LONDON — Britain's government publishes proposals for new Internet spying laws on Wednesday to keep pace with the digital age and crack down on terror threats, but which critics have branded a "snooper's charter."
The plans are expected to grant intelligence agencies new powers to request Internet communications data, including on messages sent through social media applications such as Facebook and WhatsApp.
"This would be one of the most important pieces of legislation during this parliament because it goes absolutely to the heart of the government's duty to keep the British public safe," Prime Minister David Cameron told cabinet colleagues on Tuesday.
The move comes as concerns mount that jihadist militants are increasingly recruiting and planning attacks online, and amid intelligence warnings that Britain is under greater threat of attack.
Among the new powers to be proposed for the Investigatory Powers Bill will be the ability to intercept Internet communication records.
These show which Internet services were accessed by a suspect and when, but not the content of messages or their recipient, nor the Internet browsing history.
In a statement, Britain's Home Office said the bill would "propose a modern legal framework" for which authorities could access what data, and specify the circumstances.
"Sometimes communications data is the only way to identify offenders, particularly where offences are committed online," a government source said.
"But it is important that people understand that communications data is only ever used in a necessary, proportionate and accountable way. That is why the draft bill contains strengthened safeguards." British media have reported that the bill may go further, banning internet firms from using encryption that can only be deciphered by a user, and requiring technology companies to keep email and social media records for 12 months.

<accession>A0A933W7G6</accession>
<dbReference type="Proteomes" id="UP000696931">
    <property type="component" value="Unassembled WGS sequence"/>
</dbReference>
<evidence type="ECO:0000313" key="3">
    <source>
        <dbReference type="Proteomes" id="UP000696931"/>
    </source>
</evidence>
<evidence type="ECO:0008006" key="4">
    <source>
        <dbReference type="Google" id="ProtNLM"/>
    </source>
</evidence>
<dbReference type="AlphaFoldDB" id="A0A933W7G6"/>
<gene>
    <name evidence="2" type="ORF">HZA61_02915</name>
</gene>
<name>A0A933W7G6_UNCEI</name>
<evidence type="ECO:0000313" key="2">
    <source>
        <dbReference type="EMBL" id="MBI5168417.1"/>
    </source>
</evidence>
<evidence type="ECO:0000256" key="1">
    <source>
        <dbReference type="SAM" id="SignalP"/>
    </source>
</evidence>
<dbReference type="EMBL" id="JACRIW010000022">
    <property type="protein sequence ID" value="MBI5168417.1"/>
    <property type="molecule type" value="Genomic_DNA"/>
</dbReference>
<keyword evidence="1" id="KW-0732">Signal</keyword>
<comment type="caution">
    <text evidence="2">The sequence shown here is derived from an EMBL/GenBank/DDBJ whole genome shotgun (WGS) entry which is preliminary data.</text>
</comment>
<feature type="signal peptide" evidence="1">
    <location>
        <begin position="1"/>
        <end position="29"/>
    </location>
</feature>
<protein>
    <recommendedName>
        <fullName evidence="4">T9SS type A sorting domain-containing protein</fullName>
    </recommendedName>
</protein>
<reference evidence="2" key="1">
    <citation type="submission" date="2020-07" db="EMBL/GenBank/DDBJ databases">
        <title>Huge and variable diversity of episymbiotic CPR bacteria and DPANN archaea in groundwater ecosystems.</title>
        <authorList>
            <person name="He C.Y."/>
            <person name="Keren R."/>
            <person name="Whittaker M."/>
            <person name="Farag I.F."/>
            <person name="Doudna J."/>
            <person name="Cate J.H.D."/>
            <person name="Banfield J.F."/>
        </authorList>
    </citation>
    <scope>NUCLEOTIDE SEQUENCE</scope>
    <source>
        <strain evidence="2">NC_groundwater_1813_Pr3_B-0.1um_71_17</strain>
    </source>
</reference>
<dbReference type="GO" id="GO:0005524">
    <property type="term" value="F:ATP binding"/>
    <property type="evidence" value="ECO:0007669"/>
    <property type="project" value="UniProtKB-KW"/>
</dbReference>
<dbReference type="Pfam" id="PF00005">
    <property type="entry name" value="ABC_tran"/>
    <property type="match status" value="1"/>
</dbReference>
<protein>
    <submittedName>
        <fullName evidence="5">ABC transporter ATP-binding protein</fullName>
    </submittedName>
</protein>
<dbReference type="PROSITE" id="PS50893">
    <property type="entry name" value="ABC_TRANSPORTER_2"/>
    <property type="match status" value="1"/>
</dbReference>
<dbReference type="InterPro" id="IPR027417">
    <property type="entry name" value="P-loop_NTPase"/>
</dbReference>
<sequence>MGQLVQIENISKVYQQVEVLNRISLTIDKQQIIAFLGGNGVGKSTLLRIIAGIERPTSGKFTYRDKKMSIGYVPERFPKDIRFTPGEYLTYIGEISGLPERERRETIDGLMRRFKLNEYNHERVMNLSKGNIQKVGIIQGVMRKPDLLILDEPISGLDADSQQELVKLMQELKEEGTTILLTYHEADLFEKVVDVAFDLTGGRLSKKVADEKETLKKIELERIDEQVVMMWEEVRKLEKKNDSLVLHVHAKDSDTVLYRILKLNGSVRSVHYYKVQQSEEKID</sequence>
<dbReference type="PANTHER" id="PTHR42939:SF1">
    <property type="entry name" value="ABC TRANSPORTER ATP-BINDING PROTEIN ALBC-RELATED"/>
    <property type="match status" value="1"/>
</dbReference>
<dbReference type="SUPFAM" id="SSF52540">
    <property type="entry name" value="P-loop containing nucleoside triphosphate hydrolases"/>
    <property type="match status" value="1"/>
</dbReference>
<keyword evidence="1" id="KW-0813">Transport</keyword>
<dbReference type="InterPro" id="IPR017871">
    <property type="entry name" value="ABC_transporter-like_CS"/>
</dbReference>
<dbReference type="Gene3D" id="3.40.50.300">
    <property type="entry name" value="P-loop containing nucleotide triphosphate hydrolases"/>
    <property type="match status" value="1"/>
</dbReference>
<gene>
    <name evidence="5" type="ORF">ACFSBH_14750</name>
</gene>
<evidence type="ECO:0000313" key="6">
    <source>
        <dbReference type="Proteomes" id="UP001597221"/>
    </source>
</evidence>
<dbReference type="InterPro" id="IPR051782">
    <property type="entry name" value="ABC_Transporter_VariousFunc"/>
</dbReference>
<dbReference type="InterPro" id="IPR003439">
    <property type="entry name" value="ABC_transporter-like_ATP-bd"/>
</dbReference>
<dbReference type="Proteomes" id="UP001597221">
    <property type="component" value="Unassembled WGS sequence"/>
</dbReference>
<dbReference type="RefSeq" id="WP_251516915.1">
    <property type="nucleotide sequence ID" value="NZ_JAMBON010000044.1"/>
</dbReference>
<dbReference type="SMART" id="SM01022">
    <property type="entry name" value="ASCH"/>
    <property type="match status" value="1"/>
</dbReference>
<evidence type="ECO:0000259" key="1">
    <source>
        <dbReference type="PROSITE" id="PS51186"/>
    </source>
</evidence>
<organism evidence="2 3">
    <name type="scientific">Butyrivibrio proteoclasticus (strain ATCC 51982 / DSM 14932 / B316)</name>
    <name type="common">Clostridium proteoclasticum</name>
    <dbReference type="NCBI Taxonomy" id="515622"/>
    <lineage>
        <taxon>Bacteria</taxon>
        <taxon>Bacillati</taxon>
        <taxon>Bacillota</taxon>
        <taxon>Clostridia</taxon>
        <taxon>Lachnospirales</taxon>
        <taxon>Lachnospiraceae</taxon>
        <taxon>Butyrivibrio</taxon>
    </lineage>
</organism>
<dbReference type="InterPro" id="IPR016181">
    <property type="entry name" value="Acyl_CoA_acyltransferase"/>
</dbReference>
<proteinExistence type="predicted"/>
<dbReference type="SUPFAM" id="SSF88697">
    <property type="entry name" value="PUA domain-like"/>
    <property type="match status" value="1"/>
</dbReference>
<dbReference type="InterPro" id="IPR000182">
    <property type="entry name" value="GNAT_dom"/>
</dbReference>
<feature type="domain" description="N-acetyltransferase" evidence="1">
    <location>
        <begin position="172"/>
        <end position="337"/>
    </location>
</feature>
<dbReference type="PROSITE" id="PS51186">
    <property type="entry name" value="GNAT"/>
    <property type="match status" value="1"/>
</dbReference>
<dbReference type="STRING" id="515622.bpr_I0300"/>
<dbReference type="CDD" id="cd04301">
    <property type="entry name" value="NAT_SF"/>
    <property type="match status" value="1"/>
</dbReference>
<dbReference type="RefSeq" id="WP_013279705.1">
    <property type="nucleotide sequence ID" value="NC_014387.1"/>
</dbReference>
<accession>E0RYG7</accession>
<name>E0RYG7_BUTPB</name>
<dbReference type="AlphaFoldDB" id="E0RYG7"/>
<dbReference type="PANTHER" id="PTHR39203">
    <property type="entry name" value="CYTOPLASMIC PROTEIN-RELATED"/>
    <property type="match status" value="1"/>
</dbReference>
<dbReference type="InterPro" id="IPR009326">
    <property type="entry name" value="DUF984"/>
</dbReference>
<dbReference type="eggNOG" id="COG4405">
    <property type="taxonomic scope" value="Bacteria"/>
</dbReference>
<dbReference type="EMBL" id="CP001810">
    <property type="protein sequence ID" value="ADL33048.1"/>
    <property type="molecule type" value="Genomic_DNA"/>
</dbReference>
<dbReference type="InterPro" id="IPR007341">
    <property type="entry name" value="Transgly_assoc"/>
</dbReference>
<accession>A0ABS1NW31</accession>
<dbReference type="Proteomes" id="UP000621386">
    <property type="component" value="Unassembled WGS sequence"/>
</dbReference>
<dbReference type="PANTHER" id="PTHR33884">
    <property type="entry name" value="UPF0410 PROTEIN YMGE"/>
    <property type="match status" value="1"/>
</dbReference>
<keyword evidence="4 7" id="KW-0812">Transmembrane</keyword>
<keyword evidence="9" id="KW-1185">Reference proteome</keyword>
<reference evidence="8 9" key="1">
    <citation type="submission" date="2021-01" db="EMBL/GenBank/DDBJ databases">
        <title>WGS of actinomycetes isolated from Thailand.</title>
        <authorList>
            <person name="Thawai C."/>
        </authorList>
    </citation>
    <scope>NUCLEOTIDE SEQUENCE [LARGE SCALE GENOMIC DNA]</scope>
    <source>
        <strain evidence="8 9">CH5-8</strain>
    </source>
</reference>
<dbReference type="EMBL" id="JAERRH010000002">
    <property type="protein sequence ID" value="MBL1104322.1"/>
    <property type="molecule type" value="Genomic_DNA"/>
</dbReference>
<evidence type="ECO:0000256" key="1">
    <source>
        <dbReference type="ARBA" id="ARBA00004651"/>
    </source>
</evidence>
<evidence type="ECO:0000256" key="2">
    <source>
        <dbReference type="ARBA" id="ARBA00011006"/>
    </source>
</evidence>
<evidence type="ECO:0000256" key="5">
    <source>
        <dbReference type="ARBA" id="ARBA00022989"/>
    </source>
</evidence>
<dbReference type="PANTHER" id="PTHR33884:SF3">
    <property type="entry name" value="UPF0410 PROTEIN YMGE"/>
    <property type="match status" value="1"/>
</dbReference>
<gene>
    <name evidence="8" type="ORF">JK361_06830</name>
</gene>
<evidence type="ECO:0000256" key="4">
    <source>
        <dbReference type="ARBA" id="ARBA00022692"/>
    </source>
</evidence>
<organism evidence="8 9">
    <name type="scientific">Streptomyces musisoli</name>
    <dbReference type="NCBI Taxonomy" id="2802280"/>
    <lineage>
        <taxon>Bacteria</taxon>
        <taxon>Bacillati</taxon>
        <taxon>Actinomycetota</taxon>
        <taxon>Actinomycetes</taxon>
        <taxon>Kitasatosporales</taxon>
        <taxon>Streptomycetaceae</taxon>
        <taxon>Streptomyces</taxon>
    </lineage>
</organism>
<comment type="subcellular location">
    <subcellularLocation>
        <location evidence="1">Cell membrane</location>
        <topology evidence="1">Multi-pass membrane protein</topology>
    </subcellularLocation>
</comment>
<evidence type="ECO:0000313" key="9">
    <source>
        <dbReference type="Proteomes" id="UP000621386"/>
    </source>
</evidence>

Currently, warrants for such data requests are issued by the Home Secretary Theresa May.
But this authority could be handed to judges, who would also decide on warrants for serious and organised crime. Meanwhile, ministers would sign off on cases involving national security and foreign affairs.
Civil liberties concerns
Civil liberties groups worry that the bill's powers will lack sufficient oversight and be used unnecessarily, and could lead to the kind of blanket surveillance revealed by US whistleblower Edward Snowden.
"It's difficult to overstate how pivotal the coming weeks will be for the privacy of every single person in this country," civil rights group Liberty said on its website.
"The safeguards we're calling for – judicial sign-off on spying requests, public disclosure of powers, targeted surveillance – are nothing extreme." British officials say it was partly due to concerns raised by Snowden that they have updated surveillance legislation, and also because current laws date as far back as 1995, before the rise of the Internet.
"Without such capabilities, we would be left like James Bond at the cocktail party when everyone else is online," The Times, which was granted rare access to the British communications spying agency GCHQ last week, quoted an MI6 agent as saying.
They say the proposals boost transparency by bringing together existing surveillance laws and simplifying regulatory oversight.
The draft bill will reduce three current supervisory bodies – one on communications interception, one for intelligence agencies and one for law enforcement – to one body led by a senior judge.
The draft bill will be scrutinised by a committee of lawmakers, allowing changes to be made before it is formally debated by parliament.— AFP